Pityriasis rosea is a rash that appears as a big, round or oval, slightly larger, scaly area on the chest, abdomen, or back, and less frequently on the face, head, or near the genitals. This patch, also known as a herald patch, can be up to 10 cm large.
Some persons report headaches, weariness, fever, decreased appetite, or sore throat before the herald patch develops. Pityriasis rosea can produce itching, which can be intense at times, especially while exercising, exposed to heat, or under stressful conditions.
The patches are normally pinkish red in light-skinned people and grey, dark brown, or black in dark-skinned people. It normally goes away on its own after about ten weeks. It is not contagious, and it leaves no markings or scars in most people after it heals.
It can affect anyone of any age, although it most typically affects people between the ages of 10 and 35. Pityriasis rosea is a condition that affects both men and women equally.
Although the precise causes are unknown, it is considered to be caused by a viral infection, namely by certain uncommon forms of the herpes virus. Certain medications can cause pityriasis rosea. Angiotensin-converting enzyme inhibitors, nonsteroidal anti-inflammatory medicines, hydrochlorothiazide, imatinib, clozapine, metronidazole, terbinafine, and atypical antipsychotics are examples of these medications.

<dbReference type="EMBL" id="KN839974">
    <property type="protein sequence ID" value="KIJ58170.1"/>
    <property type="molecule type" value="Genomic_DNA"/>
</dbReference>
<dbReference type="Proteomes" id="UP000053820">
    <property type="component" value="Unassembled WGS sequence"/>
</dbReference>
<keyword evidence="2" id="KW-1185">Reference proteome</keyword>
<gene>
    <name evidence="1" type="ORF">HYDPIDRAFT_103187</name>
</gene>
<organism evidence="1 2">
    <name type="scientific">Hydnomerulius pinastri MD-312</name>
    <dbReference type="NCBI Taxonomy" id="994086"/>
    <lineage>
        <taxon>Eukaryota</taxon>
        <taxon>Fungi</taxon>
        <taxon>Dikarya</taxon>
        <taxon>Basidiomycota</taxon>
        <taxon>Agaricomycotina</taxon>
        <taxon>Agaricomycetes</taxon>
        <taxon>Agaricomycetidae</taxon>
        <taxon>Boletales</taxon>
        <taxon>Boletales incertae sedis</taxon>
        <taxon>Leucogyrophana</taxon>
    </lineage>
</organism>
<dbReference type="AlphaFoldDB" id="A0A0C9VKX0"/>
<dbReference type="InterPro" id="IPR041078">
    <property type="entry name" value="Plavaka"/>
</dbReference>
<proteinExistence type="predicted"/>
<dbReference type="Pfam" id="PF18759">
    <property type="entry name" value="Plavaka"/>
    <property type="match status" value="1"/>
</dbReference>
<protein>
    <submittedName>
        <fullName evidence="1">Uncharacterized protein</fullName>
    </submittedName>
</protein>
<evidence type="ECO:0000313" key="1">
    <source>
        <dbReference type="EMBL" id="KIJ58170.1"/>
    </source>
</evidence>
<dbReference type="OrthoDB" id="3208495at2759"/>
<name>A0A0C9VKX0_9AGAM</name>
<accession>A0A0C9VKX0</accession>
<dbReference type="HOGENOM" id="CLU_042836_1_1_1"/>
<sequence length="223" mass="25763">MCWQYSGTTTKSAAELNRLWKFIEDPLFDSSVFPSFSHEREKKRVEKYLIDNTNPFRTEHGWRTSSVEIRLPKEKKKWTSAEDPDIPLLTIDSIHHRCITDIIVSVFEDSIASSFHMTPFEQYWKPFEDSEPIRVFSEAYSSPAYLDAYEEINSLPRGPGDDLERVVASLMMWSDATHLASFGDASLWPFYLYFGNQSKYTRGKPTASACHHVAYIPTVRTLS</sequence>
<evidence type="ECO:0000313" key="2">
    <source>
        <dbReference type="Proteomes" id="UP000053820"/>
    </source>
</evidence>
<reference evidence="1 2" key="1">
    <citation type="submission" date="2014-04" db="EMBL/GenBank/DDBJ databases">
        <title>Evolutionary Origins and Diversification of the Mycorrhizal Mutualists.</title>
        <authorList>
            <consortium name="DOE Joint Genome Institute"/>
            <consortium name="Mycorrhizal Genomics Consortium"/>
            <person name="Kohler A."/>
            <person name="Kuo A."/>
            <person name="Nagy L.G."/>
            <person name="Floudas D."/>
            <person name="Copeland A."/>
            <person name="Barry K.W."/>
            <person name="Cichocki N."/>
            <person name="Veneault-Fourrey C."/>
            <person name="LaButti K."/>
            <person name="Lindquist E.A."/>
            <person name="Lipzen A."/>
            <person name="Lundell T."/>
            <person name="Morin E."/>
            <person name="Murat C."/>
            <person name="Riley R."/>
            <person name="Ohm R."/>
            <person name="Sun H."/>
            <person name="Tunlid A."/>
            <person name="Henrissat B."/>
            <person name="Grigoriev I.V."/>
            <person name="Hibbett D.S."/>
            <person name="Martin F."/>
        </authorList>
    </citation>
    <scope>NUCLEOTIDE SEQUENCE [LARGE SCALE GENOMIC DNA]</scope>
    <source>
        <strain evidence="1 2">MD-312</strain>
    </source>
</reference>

Pityriasis rosea complications are uncommon. After the rash has healed, the only complications are extreme itching and/or long-lasting brown blotches on dark skin.
Physical examination, Blood test, or Biopsy.
Pityriasis rosea is normally self-limiting, requires no therapy, and resolves on its own. If the rash does not produce any major symptoms, no treatment is required. Without medical intervention, pityriasis rosea normally clears up on its own in 6–9 weeks.
Your doctor may advise you to try the following to relieve itching:
In some circumstances, your doctor may prescribe medications such as corticosteroids, which reduce itching and swelling, or acyclovir, an antiviral that treats herpes.
Reduced exercise and avoiding hot showers and baths may also be advised.
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